I forgot to note that printing out the manuscripts was somewhat interesting. I needed a total of three copies and you’d think that would be easy–make one copy and then take it to Kinkos and make two more–but it wasn’t quite so straightforward.
I was snowing here. I’m not equipped for carrying 15 pounds of manuscripts in the snow–yes, I’m a West Coast Wimp. But before I could even contemplate the hike to the PO, I had to produce and box the mss. I have a printer, paper, boxes, lables… everything I need. Except the extra electricity.
See, living on a boat has a few drawbacks and one of them is the limited electrical budget. Unlike a house, our boat has a 20-amp electrical service. That’s about one circuit for most homes. When I need to run the printer or the microwave, I have to turn off the heater. No problem most of the time, but this particular November has been the wettest on record for Seattle and this week was unusually cold with daytime temps near or below freezing. On all of the days I needed to print out. So I needed to turn the heater off.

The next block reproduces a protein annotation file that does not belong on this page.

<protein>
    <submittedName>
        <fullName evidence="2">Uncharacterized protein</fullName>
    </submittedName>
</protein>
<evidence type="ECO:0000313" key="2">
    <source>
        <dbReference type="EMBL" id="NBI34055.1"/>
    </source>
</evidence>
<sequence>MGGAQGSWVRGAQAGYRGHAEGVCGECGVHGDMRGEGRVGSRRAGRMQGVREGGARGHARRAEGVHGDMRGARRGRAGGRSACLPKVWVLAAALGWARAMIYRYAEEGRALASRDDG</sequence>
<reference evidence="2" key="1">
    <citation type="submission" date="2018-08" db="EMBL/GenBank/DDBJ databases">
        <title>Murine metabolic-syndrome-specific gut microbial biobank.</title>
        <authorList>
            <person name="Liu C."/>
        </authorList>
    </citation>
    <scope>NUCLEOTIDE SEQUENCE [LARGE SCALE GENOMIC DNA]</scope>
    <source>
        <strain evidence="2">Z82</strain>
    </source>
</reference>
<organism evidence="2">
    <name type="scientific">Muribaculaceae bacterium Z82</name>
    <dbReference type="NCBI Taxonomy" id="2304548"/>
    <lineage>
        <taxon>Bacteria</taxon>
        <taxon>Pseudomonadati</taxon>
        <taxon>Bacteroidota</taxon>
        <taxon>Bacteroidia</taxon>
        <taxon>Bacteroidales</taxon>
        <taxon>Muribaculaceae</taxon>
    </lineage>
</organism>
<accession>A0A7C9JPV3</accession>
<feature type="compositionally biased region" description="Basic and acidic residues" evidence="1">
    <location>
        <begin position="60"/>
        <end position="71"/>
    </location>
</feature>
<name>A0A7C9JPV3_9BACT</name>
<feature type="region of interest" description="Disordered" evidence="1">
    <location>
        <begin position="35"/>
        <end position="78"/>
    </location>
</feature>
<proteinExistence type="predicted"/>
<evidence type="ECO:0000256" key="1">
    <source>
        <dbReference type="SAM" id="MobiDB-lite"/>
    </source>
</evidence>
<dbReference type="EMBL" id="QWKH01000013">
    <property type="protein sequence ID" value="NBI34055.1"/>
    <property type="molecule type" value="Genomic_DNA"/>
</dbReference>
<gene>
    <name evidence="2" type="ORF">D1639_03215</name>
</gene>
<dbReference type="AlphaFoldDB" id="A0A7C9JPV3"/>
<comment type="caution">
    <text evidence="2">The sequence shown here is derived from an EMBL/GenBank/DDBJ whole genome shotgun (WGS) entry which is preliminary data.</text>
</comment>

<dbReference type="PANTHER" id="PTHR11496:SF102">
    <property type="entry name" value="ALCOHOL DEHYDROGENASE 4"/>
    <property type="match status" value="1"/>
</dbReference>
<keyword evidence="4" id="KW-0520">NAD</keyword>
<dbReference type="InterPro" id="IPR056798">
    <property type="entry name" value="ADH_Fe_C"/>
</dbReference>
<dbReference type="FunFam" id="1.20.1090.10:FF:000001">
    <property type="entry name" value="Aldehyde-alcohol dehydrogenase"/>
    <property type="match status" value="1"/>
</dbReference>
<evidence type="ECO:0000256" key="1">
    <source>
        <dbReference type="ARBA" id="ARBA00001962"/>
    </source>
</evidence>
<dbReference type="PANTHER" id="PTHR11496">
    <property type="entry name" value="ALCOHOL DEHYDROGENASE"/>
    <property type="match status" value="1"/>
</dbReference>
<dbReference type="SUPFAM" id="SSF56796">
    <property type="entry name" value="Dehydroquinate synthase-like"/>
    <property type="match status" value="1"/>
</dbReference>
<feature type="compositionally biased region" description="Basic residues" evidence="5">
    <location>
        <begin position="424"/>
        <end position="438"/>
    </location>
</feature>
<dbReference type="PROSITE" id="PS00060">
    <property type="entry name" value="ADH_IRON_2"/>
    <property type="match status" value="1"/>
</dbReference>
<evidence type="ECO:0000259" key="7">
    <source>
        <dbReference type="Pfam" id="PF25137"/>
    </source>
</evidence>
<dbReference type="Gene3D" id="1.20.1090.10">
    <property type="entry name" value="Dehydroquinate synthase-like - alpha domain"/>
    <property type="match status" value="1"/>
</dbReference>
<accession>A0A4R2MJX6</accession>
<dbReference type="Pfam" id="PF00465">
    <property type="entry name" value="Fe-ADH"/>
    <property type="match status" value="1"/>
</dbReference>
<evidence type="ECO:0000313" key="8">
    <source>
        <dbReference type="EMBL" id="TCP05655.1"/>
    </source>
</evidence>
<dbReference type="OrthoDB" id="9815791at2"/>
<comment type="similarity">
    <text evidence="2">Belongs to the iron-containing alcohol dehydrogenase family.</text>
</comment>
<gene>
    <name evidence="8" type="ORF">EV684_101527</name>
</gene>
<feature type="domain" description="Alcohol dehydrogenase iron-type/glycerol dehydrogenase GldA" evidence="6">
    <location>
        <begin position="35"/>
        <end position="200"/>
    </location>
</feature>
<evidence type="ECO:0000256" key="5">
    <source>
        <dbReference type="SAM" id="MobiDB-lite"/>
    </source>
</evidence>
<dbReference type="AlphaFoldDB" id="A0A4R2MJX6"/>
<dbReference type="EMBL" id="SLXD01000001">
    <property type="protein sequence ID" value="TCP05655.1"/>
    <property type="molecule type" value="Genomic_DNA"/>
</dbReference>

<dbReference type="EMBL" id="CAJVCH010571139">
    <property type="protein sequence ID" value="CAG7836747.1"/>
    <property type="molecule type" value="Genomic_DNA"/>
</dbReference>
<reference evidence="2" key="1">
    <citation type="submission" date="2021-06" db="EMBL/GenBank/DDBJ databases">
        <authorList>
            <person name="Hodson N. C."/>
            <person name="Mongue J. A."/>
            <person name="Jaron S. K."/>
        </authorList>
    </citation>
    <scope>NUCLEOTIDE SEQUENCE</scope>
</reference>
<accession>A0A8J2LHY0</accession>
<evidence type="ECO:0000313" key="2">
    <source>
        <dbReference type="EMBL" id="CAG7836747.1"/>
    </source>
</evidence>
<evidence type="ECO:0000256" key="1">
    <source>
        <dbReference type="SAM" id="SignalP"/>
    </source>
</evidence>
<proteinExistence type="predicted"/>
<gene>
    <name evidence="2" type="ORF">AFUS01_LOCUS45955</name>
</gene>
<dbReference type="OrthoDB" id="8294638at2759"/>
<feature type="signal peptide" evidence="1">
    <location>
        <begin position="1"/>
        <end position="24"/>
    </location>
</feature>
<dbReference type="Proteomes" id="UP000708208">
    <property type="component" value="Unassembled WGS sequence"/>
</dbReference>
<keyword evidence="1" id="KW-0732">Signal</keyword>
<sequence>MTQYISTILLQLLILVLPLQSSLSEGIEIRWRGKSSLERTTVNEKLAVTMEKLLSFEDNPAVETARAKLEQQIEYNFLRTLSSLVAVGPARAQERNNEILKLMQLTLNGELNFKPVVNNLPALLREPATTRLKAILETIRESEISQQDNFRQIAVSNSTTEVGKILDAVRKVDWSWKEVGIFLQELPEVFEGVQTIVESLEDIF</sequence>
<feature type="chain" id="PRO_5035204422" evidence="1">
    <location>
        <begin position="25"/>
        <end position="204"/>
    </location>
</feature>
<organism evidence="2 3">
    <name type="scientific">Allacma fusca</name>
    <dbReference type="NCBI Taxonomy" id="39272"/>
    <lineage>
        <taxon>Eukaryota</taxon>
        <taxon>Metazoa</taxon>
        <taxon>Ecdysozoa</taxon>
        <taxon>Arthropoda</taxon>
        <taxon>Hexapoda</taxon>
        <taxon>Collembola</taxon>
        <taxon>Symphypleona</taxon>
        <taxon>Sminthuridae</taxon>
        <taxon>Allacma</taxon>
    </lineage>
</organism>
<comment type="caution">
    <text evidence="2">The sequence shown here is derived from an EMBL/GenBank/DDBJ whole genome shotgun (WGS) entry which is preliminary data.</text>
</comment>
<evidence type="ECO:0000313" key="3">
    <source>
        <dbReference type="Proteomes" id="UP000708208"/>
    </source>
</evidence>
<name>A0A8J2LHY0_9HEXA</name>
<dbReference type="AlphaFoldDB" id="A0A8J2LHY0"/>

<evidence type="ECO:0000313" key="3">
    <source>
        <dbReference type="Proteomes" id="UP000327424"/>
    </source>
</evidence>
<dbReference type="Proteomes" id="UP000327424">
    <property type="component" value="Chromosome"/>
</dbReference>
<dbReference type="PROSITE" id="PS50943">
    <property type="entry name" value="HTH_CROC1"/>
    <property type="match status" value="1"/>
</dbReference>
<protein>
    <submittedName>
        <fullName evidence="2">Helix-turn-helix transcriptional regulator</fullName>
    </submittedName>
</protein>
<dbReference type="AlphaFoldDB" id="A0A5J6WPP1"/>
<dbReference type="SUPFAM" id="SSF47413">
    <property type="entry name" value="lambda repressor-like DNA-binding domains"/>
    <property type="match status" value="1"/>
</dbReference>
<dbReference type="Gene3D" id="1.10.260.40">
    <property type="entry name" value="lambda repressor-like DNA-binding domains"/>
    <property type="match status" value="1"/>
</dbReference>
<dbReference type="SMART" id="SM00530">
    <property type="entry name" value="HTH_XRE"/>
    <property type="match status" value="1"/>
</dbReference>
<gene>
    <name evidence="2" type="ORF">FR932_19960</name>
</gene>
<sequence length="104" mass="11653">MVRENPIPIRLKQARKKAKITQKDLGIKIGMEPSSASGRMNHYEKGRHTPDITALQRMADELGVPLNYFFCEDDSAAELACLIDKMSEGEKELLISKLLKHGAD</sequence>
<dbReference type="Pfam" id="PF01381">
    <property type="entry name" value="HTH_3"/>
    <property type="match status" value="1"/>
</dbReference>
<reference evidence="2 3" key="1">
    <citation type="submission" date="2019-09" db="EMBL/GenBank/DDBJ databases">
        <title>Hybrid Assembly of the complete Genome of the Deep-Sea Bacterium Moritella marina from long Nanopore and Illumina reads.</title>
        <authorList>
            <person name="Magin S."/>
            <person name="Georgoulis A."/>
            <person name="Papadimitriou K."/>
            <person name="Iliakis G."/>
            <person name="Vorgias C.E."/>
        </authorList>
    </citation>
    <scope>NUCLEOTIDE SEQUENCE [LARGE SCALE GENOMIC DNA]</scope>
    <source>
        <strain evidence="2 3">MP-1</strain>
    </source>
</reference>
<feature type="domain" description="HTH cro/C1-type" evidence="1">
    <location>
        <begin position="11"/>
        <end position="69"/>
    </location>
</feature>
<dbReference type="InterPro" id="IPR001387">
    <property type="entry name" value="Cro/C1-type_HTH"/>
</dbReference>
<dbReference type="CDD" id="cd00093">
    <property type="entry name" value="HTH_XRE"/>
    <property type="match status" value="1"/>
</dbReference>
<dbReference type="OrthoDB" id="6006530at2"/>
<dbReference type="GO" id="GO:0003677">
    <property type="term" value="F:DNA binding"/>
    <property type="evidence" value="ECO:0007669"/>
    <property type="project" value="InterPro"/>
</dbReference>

For an hour.
In the 28-degree cold.
Yup. I baked pies and let the waste heat from the oven keep the boat tolerable while I printed out the manuscripts. I printed out all three, since that was faster and warmer (and didn’t require me to carry a pile of papers 6 blocks in the snow and sleet) than printing one, togging up, walking to Kinkos to copy it, then trudging back home to box them up, and then back out to ship them. Instead I printed all three copies at home (what a great little printer I have!) and boxed them up while marion berry and pumpkin pies warmed and perfumed my home.
Pretty nifty, really. Except that I’m trying to lose a little of this sitting-on-my-ass-all-day weight I’ve gained while doing this job and those pies are calling out to me “Kaaaaaaaaat, eat us! Eat us NOW! With ice cream!” (I’m saved from ice cream by the fact that our freezer is the size of a VW glove compartment and no ice cream containers will fit in it.)
Evil pies. If I’m the size of a Buick by Christmas you know who to blame: Marie Callendar and Mrs. Smith.